Morissette came to see the necessity of leaving Canada for the more inspiring climes of Los Angeles. Like Axl Rose stepping off the bus in the video for "Welcome to the Jungle," she underwent the usual big-city trials during her first weeks. She was held up at gun point. She was broke. She tried to find someone to work with, but no one seemed to click. Finally she approached Glen Ballard, an unlikely hero. Ballard was a producer with a home studio who had crafted tunes for Wilson Phillips and Paula Abdul. But he didn't try to mold her into something salable: " I felt that he wasn't judging me, and I felt that he had enough security within himself to give the ball to a 20-year-old and let her go with it," she told J. D. Considine of the Chicago Sun-Times. Within a period of two weeks, they recorded most of what would become Jagged Little Pill, and shopped their demo tape around. Executives at Maverick Records heard it and signed Morissette in 1994. Their ultimate boss, however, is none other than Madonna, who became CEO of the subsidiary as part of her lavish contract with Warner Brothers. Morissette was just twenty.
For The Record
Born Alanis Nadine Morissette, June 1, 1974, in Ottawa, Ontario, Canada; daughter of Alan (a high school principal) and Georgia (a teacher) Morissette.
Worked as a child actor, mid-1980s; released first single, "Fate Stay with Me," on Lamor Records, 1987; signed with MCA Canada; released first full-length LP, Alanis, in 1991; signed with Maverick Records, 1994; released Jagged Little Pill, 1995.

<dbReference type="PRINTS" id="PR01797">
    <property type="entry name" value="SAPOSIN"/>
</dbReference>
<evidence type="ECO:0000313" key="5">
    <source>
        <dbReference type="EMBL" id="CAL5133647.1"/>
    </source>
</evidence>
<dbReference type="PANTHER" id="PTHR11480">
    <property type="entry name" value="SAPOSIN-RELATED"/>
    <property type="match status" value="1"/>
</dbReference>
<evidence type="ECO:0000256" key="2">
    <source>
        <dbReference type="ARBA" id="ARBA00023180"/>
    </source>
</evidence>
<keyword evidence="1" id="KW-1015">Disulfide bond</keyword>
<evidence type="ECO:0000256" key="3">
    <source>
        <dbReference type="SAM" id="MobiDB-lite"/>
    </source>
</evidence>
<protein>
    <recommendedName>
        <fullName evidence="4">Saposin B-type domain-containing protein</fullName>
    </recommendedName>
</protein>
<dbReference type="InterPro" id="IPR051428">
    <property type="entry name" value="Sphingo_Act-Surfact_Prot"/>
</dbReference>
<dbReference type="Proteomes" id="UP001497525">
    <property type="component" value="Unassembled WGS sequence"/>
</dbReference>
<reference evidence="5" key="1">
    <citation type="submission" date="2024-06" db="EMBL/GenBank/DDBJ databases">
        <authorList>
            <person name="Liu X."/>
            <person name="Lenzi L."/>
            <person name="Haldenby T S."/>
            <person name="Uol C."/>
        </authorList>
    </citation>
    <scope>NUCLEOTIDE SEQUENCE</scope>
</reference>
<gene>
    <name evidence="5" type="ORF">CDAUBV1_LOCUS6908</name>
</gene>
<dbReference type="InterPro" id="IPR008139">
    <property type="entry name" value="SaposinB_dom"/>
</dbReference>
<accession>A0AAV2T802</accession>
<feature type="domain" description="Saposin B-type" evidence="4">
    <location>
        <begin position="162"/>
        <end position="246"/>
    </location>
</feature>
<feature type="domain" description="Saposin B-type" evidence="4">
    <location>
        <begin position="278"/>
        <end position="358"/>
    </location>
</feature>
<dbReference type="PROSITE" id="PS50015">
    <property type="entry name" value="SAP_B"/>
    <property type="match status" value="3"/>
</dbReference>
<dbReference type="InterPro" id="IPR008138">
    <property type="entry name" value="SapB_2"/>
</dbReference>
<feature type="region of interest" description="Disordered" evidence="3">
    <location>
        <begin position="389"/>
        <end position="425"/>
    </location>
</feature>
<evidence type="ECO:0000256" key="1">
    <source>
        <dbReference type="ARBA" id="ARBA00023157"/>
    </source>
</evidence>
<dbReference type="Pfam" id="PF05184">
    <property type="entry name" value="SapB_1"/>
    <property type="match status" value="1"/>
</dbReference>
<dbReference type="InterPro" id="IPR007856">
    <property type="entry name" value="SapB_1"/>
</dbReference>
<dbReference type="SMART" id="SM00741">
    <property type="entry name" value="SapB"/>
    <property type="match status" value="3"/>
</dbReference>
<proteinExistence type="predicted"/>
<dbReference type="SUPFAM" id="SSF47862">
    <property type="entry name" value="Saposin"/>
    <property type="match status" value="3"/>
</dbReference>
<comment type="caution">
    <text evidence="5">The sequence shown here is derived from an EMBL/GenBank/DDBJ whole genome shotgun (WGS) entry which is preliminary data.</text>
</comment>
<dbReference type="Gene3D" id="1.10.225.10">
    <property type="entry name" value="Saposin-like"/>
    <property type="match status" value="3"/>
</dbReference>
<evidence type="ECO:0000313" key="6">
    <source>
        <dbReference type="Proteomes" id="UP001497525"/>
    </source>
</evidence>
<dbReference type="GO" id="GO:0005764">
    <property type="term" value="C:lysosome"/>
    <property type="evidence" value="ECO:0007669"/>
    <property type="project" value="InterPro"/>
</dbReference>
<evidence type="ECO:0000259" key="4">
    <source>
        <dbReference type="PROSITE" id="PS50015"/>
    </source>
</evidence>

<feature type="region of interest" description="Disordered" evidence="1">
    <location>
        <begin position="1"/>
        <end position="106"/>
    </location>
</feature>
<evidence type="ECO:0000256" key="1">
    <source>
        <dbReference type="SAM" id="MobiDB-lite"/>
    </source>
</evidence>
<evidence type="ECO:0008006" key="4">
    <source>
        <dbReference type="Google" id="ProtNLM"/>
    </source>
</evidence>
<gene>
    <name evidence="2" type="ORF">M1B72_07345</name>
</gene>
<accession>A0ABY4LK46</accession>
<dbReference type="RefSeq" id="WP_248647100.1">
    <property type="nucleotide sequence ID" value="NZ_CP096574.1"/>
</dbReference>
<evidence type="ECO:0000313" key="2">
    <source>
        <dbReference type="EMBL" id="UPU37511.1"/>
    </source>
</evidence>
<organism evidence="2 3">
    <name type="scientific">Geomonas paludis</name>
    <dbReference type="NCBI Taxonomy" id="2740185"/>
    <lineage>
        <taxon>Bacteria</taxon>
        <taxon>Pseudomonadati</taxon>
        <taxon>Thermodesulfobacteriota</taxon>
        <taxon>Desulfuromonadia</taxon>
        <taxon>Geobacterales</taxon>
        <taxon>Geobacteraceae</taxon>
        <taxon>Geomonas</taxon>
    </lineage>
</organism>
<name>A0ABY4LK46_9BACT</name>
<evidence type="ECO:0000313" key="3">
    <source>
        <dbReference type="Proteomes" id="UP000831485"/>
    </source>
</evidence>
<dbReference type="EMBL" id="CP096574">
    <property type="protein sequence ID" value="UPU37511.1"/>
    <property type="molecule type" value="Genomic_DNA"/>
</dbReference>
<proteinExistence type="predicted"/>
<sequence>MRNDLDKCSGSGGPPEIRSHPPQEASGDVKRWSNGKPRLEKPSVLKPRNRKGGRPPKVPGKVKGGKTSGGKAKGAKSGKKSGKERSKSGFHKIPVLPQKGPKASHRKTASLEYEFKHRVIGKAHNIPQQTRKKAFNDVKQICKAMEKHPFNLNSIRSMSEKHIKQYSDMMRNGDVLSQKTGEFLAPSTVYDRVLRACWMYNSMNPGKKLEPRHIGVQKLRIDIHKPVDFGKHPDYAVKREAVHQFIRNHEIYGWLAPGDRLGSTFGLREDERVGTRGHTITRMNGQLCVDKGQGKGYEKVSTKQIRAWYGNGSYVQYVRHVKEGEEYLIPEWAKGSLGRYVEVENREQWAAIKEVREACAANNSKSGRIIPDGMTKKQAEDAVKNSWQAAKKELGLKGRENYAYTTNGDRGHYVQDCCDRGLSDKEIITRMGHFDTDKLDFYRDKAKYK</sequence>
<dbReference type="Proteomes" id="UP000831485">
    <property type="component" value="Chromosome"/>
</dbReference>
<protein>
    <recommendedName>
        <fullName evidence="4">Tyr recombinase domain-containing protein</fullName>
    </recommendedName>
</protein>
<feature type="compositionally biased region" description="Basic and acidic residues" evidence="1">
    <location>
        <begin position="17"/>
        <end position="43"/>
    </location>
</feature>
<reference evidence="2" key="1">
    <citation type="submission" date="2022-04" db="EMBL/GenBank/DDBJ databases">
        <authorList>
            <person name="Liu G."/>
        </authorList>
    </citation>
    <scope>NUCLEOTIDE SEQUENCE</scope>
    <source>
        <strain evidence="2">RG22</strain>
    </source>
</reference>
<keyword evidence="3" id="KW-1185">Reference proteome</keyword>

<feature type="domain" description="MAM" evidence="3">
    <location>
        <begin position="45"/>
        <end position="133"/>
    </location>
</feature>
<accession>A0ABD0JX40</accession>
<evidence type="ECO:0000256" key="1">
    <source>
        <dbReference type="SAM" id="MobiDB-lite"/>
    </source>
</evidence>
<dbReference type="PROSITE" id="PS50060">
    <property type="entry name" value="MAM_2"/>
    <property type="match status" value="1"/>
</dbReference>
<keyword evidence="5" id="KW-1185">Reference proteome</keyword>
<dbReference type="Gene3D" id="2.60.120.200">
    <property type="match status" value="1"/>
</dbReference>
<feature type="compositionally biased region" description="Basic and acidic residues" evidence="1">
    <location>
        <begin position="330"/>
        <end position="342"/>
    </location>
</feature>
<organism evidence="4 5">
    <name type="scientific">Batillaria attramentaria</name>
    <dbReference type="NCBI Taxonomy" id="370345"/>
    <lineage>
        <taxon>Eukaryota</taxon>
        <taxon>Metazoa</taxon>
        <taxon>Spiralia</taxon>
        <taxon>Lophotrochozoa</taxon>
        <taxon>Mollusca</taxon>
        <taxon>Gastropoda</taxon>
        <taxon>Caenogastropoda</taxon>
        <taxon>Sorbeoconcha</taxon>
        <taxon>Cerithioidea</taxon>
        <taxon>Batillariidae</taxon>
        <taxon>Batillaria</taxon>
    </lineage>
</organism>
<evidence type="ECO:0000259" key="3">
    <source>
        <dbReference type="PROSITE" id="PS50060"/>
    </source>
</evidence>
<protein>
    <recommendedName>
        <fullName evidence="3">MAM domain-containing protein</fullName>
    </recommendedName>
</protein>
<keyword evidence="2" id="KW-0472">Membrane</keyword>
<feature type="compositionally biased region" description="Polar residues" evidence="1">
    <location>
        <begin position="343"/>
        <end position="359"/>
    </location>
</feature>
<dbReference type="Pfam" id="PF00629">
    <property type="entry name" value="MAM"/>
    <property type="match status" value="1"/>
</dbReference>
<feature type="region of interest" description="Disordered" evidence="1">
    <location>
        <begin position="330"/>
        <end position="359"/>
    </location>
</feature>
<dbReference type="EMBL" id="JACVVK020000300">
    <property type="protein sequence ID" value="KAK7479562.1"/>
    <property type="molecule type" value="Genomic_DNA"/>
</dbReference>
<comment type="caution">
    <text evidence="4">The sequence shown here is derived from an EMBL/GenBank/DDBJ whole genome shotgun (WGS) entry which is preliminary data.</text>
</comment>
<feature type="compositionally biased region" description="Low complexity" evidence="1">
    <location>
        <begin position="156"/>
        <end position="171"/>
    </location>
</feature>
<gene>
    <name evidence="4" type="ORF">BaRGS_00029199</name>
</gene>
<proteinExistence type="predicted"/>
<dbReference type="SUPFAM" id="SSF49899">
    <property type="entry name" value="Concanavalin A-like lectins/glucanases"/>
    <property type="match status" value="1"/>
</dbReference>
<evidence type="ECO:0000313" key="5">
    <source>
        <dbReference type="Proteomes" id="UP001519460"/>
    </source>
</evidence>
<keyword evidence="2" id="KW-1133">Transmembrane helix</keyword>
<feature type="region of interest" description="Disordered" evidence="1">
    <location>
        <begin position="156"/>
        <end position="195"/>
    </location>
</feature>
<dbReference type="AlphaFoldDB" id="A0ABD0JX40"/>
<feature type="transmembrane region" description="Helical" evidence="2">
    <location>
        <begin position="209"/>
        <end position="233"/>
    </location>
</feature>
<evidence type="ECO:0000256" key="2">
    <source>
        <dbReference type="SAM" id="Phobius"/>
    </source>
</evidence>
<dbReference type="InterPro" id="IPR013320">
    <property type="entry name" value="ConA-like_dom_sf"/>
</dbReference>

Awards: Juno Award, Most Promising Female Artist, 1992, for Alanis; Jagged Little Pill earned Grammy Awards in 1996 for Album of the Year, Best Rock Album, Best Rock Song (for "You Oughta Know"), and Best Female Rock Vocal Performance (for "You Oughta Know").
Addresses:Publicist—MSO, 14724 Ventura Blvd., Suite 410, Sherman Oaks, CA 91403.
Morissette's newly out-of-control life included extensive touring in support of Jagged Little Pillthroughout much of 1995 and 1996. In early 1996 the record won four Grammy Awards, including Album of the Year, and Jagged Little Pill would eventually sell a staggering ten million copies. Nor surprisingly—given the fervor of her fan base—Morissette has described singing on stage as similar to a religious experience: "When I'm onstage, it's very spiritual. I feel very close to God when I'm up there," she told Rolling Stone's David Wild. Another journalist likened Morissette's stage show to "kind of like waiting for someone to have a breakdown, " wrote Jae-Ha Kim in theChicago Sun-Times. "Flailing her arms and moving about in a pigeon-toed stance, she appears most comfortable when her face is covered by her mane of hair."
Still, fame did have its pressures. She began avoiding interviews with members of the Canadian media, granting access only to American journalists. Fans eagerly awaited a follow-up to Jagged Little Pill, but, after finishing a heavy year of touring in 1996, Morissette was reportedly staying close to home, and eschewing all Interviews and appearances. It seems unlikely, however, that the outspoken Morissette would retire permanently from public life, and a return to acting was one possibility. "I love doing things that scare me," she told Beam In the Minneapolis-St. Paul Star Tribune interview. "It makes me feel alive and challenged. It makes me feel like I'm growing. That comfort-zone area, I hate it."